# probable prime tests for gmp

Jason Moxham J.L.Moxham@maths.soton.ac.uk
Mon, 4 Nov 2002 17:00:00 +0000

```On Monday 04 Nov 2002 4:04 pm, Paul Leyland wrote:
> > We want a generic function, but with a better interface than the
> > current mpz_probab_prime_p.  A probability argumetn is much better
> > that a repeat count.
> >
> > We might also want a restartable interface.  For some applications, i=
t
> > might be useful to find a few likely primes, then determine with much
> > higher probability that certain numbers are really prime.
>
> Sigh.  I've been trying to get over the idea that there is no single
> probability for most probable prime tests.  The value which is easy to
> calculate (e.g. the infamous 1/4 for Miller-Rabin) is correct but highl=
y
> misleading.  The more meaningful value is next to impossible to calcula=
te
> and much, much smaller than the easy value.
>
> I'll repeat: Miller-Rabin has a 1/4 chance of failure if and only if th=
e
> argument being tested lies in an extremely small subset of the composit=
es.=20
> M-R will fail on the other composites with extremely low probability; t=
his
> set of composites is so dense and the probability of failure so low tha=
t I
> would happily build my personal RSA key out of randomly chosen integers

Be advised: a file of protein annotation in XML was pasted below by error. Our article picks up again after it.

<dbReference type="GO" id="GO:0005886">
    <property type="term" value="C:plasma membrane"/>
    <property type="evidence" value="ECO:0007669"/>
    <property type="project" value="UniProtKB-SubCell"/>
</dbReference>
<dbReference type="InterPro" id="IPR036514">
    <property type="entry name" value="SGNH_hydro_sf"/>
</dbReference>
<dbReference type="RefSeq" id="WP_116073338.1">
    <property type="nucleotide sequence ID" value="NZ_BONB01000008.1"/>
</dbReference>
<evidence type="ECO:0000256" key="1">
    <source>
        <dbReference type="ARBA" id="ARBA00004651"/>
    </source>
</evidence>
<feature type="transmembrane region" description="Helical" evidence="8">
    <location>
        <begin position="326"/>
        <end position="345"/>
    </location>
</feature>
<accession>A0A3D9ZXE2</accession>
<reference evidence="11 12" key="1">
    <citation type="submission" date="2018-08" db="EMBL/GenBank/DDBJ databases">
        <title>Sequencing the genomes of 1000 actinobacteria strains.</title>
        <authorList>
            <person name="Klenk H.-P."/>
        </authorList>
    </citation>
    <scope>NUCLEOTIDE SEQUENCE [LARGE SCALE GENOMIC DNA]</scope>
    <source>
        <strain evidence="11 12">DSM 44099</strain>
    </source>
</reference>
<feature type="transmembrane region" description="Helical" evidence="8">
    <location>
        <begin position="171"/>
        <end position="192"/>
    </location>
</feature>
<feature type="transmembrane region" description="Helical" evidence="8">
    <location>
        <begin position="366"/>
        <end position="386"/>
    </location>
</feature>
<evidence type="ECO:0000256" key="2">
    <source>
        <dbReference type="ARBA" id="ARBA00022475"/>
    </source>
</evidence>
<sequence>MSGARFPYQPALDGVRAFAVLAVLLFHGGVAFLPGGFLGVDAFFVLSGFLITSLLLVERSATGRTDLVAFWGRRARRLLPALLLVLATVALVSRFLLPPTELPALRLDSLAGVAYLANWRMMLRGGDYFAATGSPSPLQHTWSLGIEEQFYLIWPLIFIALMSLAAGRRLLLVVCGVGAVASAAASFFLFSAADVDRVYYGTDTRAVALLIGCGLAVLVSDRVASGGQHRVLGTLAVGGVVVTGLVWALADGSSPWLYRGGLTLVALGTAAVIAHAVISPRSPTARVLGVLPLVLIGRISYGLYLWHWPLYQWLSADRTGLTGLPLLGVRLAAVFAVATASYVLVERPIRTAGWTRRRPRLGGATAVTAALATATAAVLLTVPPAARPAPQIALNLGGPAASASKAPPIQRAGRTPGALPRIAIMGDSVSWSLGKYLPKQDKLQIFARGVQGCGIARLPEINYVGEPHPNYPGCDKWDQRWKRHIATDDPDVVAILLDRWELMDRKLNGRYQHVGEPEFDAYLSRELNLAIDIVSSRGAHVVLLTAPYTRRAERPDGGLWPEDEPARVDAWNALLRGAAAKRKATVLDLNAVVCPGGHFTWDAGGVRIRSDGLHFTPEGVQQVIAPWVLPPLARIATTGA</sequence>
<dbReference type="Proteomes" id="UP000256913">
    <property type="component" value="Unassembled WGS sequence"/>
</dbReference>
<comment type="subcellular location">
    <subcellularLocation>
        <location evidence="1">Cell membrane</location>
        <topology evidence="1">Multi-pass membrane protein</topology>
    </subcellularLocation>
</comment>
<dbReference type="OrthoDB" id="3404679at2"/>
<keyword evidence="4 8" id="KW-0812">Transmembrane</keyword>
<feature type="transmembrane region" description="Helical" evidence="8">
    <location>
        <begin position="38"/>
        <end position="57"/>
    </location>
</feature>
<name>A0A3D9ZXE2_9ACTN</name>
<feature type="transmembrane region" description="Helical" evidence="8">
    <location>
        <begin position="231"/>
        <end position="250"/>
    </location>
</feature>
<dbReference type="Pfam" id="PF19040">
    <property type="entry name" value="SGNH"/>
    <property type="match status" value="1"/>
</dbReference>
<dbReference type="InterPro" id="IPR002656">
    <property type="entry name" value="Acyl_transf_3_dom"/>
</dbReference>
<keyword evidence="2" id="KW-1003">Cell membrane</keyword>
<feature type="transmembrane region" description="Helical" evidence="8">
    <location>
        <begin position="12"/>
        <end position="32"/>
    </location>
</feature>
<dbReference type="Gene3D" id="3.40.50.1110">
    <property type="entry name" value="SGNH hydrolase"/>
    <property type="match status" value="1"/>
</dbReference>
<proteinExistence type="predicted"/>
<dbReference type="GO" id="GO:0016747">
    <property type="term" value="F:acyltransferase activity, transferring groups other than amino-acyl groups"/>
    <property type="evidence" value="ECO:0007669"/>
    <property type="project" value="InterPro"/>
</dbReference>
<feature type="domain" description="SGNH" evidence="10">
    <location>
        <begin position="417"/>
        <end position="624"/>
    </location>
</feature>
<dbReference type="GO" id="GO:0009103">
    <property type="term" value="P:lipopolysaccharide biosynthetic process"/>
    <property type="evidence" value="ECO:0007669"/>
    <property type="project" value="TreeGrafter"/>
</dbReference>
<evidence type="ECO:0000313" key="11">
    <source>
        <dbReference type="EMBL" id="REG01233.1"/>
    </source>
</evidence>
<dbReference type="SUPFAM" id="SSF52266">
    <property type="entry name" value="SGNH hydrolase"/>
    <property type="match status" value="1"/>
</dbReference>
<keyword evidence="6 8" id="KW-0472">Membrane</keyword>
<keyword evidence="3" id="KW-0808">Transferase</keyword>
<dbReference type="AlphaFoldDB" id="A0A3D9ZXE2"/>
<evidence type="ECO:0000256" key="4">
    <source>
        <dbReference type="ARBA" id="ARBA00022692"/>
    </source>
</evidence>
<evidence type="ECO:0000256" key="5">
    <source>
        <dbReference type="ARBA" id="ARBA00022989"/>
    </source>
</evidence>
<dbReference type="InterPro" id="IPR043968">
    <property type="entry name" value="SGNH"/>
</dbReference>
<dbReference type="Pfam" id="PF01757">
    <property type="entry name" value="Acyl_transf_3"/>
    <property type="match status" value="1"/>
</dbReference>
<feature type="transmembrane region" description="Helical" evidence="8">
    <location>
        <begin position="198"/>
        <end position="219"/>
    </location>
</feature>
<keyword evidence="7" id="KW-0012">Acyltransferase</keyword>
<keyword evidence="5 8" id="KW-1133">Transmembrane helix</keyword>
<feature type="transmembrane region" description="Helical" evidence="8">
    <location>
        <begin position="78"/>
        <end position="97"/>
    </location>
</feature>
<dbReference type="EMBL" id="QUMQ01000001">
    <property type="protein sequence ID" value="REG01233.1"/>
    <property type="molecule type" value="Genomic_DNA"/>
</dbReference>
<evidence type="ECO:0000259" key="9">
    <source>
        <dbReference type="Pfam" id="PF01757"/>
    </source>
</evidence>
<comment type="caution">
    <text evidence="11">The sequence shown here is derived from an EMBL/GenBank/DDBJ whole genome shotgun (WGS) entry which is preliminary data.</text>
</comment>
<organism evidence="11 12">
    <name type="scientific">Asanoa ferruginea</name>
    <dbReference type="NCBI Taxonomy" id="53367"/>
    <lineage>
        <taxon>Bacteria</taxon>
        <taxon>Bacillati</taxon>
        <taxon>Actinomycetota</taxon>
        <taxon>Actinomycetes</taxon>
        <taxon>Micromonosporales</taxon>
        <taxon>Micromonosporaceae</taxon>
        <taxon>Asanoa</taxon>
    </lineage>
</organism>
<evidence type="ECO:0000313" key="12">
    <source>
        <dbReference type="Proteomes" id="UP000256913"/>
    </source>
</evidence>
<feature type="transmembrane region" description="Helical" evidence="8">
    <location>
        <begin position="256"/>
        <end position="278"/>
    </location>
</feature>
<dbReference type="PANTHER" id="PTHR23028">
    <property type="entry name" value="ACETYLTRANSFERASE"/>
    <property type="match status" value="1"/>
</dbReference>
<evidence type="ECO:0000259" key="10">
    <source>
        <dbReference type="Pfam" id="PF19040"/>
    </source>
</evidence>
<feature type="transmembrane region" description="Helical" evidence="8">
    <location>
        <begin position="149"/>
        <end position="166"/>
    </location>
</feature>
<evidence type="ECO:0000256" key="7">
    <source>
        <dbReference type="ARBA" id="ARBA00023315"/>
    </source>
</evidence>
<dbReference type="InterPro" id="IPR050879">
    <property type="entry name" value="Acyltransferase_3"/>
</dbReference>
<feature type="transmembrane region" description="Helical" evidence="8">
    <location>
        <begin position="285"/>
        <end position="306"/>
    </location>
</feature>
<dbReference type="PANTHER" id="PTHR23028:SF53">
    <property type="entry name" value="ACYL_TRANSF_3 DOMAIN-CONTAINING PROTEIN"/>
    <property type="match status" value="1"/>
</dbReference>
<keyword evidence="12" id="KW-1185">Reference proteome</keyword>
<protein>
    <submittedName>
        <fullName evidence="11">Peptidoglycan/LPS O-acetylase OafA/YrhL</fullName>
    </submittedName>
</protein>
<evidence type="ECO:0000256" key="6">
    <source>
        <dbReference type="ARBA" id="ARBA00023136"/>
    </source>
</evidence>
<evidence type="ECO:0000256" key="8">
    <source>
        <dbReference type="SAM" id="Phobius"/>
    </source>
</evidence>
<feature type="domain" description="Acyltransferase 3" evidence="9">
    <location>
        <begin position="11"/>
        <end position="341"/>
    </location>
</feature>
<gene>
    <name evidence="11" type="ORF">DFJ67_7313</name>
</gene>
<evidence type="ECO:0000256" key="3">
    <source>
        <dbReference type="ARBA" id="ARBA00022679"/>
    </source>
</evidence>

> which have undergone only one M-R test.
>

So would I , but a generic interface (if you want a definite answer) must=
=20
either identify these worst cases , or assume the worst. If you dont=20
want/need a definite answer then you could use all sort of conjectures.

I would also use just one M-R test for testing primes of special form , b=
ut=20
for general numbers ( perhaps I want to test Carmichael type numbers) I w=
ould=20
want something better , or some theorem which tells me how much better th=
e=20
probability really is.

For RSA (which uses random chosen integers) there is a proved probability=
that=20
justifies why one M-R test is OK . For any other distribution , 1/4 is th=
e=20
best that has been proved . If you willing to go without proof then many=20
things are faster/easier :) eg gmp could use faster FFT's ( not really in=
the=20
same league)

Out of interest , are rigourous prime proofs ever worth doing?

> Other tests which do not allow for Carmichael-like cases behave similar=
ly.
>

Has this been proved ? , does say, the lucas prob. prime test have this v=
ery=20
low prob of failure with randomly chosen ints?

> If you choose a probability argument, which probability do you use?
>
> Paul

```